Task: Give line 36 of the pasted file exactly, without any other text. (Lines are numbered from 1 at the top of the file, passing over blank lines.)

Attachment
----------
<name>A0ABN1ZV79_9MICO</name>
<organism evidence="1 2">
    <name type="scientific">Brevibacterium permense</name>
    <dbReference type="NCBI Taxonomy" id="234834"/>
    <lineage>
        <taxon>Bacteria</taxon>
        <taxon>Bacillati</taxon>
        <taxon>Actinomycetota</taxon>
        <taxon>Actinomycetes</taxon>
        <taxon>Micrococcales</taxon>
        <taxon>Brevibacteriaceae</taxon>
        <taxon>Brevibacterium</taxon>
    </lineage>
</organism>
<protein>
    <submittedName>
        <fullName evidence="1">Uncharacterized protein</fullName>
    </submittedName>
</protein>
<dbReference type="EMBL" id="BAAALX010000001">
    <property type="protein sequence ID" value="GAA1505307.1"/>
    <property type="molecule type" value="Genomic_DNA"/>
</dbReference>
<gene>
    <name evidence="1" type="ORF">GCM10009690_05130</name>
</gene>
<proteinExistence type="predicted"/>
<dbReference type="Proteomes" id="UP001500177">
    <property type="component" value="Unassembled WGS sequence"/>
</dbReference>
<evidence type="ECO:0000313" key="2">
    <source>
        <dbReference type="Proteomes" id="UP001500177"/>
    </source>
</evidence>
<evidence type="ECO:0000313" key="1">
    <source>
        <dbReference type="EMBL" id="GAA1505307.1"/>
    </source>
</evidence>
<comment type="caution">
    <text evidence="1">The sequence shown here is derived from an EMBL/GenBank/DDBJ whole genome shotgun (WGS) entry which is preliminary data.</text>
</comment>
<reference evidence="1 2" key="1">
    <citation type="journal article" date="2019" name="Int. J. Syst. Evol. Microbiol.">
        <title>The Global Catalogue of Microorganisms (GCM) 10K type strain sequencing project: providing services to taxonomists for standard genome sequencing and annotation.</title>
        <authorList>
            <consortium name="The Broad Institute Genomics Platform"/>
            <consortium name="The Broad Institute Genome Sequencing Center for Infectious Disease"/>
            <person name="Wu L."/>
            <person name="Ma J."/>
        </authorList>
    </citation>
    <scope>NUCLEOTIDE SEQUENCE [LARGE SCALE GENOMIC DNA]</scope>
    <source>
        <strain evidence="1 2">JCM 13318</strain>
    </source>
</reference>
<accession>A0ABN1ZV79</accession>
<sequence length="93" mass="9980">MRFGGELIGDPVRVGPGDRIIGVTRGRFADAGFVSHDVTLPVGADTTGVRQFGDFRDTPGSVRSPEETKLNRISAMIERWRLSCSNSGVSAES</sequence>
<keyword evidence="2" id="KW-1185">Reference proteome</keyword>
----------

<evidence type="ECO:0000313" key="1">